Meteor shower forecast across US leaves stargazers disappointed
The Tau Herculid meteor shower that took place last night left stargazers across the US disappointed.
Astronomers predicted the shower on the night of May 30 would be an “all or nothing” event.
The shower was caused by Comet 73P/Schwassmann-Wachmann, or SW3, and had the potential to light up the sky with 1,000 shooting stars.
However, it seemed that many were let down by this phenomenon.
Stargazers took to social media to share their experience of Tau Herculid, with many calling it a “bust.”
a twitter user, Michelle RopoleShe wrote: “This meteor shower sucks. I’ve been outside from 10:30pm to 1:11am now (Southwestern Ontario) and have seen a total of 3 shooting stars.”
Other, McfuziusShe wrote: “Worst meteor shower ever…lol.”
“Sorry the meteor shower was a flop… here are some baby meteors I got,” Naomi tweeted, posting photos of some shooting stars.
“Me and my family went outside to see the meteor shower and we don’t see any,” said Maniacal’s laughter.
However, a select few social media users disagreed that it was a dud, and some posted photos of shooting stars streaking across the sky.
Back Bay Amateur Astronomers said on Twitter: “We have seen over 30 meteors so far. This meteor shower is not a dud.”
“Caught a meteor in the lower right. Perfect viewing conditions. I thought a storm but saw at least 10 strong ones. Get out everyone!” said Zoey Win.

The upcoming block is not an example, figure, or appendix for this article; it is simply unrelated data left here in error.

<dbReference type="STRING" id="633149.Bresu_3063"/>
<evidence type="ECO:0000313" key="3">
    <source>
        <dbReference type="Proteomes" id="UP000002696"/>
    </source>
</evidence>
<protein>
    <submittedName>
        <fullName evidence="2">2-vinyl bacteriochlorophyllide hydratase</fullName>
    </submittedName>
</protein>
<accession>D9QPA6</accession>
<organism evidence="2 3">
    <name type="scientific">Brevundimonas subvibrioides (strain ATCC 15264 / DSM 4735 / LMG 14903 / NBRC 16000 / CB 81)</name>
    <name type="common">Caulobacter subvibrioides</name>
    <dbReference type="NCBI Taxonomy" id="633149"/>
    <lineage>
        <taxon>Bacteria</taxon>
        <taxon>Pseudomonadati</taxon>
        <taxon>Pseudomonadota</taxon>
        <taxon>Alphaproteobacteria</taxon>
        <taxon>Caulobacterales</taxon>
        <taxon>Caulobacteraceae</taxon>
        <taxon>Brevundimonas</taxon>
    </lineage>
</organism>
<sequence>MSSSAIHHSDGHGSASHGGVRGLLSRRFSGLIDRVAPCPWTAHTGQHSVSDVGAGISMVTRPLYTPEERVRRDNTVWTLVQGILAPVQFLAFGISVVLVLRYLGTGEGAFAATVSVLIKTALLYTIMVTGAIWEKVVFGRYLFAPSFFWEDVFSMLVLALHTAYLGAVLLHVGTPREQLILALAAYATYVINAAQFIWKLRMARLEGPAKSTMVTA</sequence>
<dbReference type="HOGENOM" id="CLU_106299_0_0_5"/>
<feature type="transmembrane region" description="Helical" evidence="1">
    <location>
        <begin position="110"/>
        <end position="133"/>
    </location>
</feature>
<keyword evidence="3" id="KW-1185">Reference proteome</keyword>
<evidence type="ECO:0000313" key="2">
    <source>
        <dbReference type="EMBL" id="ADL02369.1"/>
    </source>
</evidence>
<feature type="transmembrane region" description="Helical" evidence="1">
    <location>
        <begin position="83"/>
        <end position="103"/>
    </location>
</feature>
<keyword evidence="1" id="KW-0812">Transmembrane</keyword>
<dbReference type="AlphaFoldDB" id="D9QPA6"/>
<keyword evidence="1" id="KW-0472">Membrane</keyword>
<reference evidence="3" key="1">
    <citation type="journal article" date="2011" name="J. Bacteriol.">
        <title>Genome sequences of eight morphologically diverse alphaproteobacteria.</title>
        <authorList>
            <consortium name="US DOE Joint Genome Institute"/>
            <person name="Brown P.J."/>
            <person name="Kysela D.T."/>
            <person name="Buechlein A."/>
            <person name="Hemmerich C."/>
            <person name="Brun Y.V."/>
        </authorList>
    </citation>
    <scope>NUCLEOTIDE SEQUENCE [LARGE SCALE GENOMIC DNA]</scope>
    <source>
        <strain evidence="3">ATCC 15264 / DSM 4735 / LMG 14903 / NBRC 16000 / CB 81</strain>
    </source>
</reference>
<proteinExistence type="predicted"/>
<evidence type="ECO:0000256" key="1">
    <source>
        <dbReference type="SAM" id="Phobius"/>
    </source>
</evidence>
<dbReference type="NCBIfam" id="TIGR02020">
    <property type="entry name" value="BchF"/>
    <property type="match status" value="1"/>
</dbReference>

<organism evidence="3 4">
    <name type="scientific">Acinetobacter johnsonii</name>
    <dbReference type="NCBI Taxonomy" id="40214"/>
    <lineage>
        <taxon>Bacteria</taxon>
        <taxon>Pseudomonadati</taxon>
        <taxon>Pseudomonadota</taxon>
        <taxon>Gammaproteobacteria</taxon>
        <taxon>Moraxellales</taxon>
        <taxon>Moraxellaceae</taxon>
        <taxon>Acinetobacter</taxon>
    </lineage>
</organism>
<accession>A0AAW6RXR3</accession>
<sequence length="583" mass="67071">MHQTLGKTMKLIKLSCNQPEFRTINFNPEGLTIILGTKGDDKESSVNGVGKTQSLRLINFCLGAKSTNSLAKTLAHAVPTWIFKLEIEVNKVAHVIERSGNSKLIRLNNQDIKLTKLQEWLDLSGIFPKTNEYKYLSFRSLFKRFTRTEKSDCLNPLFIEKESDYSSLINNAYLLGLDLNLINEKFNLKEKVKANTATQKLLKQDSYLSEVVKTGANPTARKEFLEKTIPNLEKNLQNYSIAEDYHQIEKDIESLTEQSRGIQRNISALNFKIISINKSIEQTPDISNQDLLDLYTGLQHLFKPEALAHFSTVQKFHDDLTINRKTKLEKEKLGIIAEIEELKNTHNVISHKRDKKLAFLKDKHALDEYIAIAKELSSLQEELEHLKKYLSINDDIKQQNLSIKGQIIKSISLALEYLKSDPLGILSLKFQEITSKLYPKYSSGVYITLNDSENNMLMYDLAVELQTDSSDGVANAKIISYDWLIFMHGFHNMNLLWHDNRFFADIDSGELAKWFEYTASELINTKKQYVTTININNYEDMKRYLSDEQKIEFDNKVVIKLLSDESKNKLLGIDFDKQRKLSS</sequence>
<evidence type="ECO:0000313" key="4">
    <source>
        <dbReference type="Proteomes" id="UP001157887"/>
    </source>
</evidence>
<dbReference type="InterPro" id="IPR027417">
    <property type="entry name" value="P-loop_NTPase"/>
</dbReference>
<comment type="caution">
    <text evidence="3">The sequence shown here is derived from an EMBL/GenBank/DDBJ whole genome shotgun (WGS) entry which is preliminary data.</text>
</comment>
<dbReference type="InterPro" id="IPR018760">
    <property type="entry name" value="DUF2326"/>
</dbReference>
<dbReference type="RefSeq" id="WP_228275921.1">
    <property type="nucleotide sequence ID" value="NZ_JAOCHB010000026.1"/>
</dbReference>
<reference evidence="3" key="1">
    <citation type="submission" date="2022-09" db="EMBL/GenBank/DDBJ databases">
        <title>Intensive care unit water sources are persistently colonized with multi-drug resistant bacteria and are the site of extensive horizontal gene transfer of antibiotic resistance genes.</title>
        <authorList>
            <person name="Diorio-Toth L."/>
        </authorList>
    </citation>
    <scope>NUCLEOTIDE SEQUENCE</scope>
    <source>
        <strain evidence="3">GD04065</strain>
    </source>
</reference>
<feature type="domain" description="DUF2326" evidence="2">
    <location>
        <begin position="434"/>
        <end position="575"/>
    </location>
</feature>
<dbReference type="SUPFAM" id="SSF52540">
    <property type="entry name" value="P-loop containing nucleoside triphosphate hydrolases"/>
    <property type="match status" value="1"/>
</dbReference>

Meteor showers occur when Earth passes through the fragmented debris of a comet or asteroid. Usually, meteor showers occur as the Earth moves through the cloud of gas released by the comet as it approaches the Sun.
The visibility of the Tau Herculid meteor shower depended largely on the speed of the comet’s debris.
According to NASA, the comet’s debris was predicted to travel at only 10 miles per second — a slow speed compared to other meteors. The shower would have been visible across North America and Canada in areas with clear skies and low light pollution.
This meteor shower was a little different than others, leaving stargazers excited to see what it would bring.
Because in the 1970s, astronomers lost sight of comet 73P/Schwassmann-Wachmann, or SW3. It reappeared in 1995 and it was discovered that the comet had fragmented further since it was last observed, making it about 600 times brighter.
The comet previously passed Earth in 2006 and was in 70 parts. Since then it has continued to fall apart.
https://www.newsweek.com/meteor-shower-forecase-across-u-s-star-gazers-disappointed-1711546 Meteor shower forecast across US leaves stargazers disappointed